For those who enjoyed Jason Matthew’s first espionage thriller, RED SPARROW, his second venture in this genre is as exceptional as the first. Matthews, a veteran of thirty three years in the CIA as a Chief of Station, a clandestine operative collecting national intelligence, a recruiter in many dangerous regions of the world, and many other roles has overcome the problem of following a successful first novel, with a second, PALACE OF TREASON, that in many ways is more interesting and presented in greater depth than the first. Many of the characters of RED SPARROW reappear; Simon Benford, a CIA veteran who controls all counter intelligence operations; Nathaniel Nash, the CIA covert operative and his Chief of Station Tom Forsythe, and his deputy Marty Gable; Dominika Egorova, a Russian trained “sparrow,” one who excels in the martial and sexual arts, and is a synesthete, a talent that allows a person to see auras around a person’s head that “allow them to read their passion, treachery, fear or deception;” Alexei Zyuganov, the Chief of Russian Counter Intelligence, Department of Service Line KR, a psychotic sadist who is jealous of Egorova; and Vladimir Putin, who plays a much larger role in PALACE OF TREASON.
There are many new characters in Matthews’ latest effort and they enhance the plot line and evolve as principle players as the story unfolds. We are presented with a new handler for Dominika, a rookie agent, Hannah Archer who is exceptional in her spy craft, but also becomes part of an interesting love triangle; and Yevgeny Pletnev, a deputy to Zyuganov who succumbs to the wiles of a red sparrow. The novel begins with the recruitment of Parvis Jamshidi, an Iranian physicist and expert in centrifugal isotope separation. Both the CIA and Russian SVR are interested in him and learn greater details of Iran’s nuclear program. For Russia it is seen as an opportunity for Putin’s kleptocracy to assist the Iranian program as a means of getting back at the United States, and as a bonus siphon off millions of rubles from any transaction. For the United States, a plan is instituted to sabotage a German W. Petrs seismic isolation floor that would cause a major explosion, thus setting back the Iranian goal of acquiring nuclear weapons by at least five years. In developing this story, Matthews employs a major secondary plot involving a disgruntled CIA bureaucrat, Sebastian Angevine, an Assistant Deputy for Military Affairs who is passed over for a major promotion, who believes in a lifestyle that his government salary will not support. Angevine takes the initiative in becoming TRITON, a Russian operative who is a threat to the Iranian operation and Dominika, who is imbedded inside the Kremlin as an American agent.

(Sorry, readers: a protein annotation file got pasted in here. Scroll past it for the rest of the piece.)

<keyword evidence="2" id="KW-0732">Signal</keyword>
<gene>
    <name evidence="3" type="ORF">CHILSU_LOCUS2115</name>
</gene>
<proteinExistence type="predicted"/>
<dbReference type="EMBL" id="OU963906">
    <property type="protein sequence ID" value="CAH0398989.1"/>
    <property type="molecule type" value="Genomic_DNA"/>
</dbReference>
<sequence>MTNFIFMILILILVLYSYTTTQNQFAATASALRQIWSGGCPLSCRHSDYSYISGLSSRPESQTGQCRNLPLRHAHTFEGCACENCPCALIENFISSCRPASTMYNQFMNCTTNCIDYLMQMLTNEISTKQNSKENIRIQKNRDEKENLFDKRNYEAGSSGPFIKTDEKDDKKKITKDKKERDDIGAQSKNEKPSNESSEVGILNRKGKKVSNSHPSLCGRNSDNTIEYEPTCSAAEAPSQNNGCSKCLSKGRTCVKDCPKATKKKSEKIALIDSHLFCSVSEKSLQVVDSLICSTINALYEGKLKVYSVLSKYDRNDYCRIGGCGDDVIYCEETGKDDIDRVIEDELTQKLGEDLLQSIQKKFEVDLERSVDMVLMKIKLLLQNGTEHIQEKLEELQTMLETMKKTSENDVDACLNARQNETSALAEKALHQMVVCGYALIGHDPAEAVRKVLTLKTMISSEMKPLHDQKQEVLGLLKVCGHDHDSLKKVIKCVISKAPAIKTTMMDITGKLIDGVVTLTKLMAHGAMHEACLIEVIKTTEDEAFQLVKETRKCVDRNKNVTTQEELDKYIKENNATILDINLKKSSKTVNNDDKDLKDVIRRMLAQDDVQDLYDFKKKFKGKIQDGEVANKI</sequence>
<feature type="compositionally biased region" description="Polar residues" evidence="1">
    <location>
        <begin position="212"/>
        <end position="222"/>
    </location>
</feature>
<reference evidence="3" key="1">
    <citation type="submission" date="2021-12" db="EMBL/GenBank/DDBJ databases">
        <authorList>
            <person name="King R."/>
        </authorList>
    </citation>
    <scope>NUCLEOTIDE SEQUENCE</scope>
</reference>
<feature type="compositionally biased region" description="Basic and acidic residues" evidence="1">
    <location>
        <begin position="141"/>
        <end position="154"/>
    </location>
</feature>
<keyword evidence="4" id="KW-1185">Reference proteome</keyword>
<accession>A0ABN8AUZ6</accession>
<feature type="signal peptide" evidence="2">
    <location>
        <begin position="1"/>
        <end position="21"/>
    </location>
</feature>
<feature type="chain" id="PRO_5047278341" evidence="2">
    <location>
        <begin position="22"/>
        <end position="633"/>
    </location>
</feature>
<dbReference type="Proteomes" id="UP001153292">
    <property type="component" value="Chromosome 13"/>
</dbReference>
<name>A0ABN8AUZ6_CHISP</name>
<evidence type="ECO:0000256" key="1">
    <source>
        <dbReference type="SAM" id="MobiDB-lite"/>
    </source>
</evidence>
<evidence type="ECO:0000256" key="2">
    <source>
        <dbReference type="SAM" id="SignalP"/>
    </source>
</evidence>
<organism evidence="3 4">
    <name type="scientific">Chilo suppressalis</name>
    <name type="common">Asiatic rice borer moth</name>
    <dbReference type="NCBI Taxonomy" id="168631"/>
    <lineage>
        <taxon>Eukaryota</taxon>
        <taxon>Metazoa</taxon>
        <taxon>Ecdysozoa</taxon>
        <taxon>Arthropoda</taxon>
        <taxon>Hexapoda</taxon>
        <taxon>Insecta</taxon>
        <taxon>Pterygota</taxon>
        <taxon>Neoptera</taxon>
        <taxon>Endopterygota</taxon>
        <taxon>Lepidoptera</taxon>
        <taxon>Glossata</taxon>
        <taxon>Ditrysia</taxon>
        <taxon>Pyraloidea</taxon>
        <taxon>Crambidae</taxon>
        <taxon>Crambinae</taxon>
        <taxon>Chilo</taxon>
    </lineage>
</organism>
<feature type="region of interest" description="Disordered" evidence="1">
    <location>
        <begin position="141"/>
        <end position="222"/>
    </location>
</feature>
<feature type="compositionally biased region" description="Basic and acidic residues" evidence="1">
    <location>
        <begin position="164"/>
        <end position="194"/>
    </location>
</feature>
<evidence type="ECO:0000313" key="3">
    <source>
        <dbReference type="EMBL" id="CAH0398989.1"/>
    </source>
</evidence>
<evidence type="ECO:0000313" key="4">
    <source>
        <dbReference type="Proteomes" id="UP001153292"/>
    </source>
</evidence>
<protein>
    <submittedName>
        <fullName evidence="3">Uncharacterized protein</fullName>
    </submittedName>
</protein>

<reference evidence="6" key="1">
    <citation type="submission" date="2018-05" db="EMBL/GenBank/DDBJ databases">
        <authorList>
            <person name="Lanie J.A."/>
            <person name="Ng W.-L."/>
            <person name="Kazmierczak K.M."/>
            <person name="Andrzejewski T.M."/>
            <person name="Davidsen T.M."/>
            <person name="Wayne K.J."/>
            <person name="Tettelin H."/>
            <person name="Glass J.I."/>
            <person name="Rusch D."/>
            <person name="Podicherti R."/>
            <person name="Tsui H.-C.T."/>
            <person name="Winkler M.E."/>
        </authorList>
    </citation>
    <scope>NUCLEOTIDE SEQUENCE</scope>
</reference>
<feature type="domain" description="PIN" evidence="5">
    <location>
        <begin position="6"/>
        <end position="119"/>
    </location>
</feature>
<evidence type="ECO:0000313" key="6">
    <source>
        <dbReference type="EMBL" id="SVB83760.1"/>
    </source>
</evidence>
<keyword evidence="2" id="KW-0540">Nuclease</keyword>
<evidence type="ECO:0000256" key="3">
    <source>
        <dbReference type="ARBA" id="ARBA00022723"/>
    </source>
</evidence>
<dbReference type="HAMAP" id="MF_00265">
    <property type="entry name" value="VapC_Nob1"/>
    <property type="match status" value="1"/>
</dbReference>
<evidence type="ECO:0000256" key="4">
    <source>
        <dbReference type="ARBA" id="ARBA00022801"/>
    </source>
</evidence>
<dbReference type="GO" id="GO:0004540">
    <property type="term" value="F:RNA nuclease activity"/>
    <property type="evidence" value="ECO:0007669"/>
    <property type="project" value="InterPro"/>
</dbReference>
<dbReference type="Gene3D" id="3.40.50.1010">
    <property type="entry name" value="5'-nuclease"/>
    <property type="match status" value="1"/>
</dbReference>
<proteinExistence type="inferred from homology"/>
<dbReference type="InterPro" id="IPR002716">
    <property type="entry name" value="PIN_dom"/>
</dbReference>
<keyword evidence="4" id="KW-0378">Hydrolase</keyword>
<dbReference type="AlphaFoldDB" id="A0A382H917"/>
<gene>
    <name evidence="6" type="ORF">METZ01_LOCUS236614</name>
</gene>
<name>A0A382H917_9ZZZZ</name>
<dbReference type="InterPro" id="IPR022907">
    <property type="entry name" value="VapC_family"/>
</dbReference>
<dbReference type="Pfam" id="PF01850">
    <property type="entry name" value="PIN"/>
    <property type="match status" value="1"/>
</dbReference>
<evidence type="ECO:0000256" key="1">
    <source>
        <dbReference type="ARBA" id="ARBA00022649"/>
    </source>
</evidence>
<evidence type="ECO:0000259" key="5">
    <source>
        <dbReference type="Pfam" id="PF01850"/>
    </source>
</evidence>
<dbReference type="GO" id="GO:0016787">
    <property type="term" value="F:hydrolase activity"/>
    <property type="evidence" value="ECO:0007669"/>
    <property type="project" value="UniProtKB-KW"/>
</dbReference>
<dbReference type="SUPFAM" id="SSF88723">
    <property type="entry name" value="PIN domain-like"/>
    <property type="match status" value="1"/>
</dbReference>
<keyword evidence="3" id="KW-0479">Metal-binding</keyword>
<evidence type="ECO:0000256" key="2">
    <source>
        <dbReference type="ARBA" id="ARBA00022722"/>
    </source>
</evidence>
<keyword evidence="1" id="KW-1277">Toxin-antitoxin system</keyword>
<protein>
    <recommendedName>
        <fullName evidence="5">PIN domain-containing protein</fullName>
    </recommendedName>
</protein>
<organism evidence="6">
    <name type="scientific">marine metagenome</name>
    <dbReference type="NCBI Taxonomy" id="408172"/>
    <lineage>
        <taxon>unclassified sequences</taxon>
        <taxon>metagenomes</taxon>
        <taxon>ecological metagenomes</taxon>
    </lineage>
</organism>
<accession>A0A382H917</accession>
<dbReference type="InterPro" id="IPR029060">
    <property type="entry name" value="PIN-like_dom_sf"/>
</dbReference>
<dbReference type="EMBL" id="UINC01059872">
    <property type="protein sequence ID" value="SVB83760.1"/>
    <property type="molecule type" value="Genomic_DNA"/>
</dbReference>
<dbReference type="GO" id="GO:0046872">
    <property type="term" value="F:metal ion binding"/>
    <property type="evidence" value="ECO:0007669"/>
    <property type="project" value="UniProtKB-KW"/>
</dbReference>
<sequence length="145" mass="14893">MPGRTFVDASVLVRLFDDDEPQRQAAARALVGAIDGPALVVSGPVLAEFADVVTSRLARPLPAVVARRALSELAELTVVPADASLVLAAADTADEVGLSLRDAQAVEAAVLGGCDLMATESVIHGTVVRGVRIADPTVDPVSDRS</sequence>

Matthews’ expertise in spy craft is without question. His details of surveillance and counter surveillance techniques are remarkable in their intricacy and realism. Through the experiences of Hannah Archer, Matthews provides an amazing description of how an operative is trained in surveillance techniques that no other author has attempted. The reader feels as if they are in the “cross hairs” of an operative trying to remain “black” and away from their pursuers. He takes the reader through the streets of Moscow, Washington, and Athens as operatives try to meet and practice their tradecraft. Through the eyes of Sebastien Angevine we see an individual on the “inside” of the CIA try to develop a strategy to offer themselves to Moscow. Angevine, a former NCIS polygrapher is fully cognizant of the approaches made by Pollard, Ames, Hanssen, and Walker, and how they became sloppy and were exposed. He develops sophisticated techniques to avoid their mistakes and will become a very effective mole. An underlying theme that Matthews pursues is the evolution of CIA and SVR espionage practices. Especially interesting are the changes in interrogation techniques employed by the Russian SVR as compared to old KGB practices. Matthews provides details of how the new SVR goes about its craft, and contrasts it with KGB methods. The reader is provided a unique window into spy tradecraft as it has changed from a lesser technological Cold War era, to the enhanced technological sophistication of today. The “Putinization” of Russian intelligence is very clear, as all operatives fear making a mistake that could embarrass the Russian President and the consequences for their careers and probably their lives.
If you think you might be interested in a novel that presents chilling scenes that feature a psychotic torturer/executioner and his protégé, two agents deeply in love separated by the deep cover of their respective intelligence services, a megalomaniac who is hell bent in restoring his nation to the preeminent position it held over two decades ago, bureaucratic incompetence at its worst, modern spy craft and the application of its many techniques, and a well written and well thought plot, then PALACE OF TREASON is for you. The narrative will keep you interested until the last paragraph and I won’t let you in on the ending, but parts of it may not be that farfetched.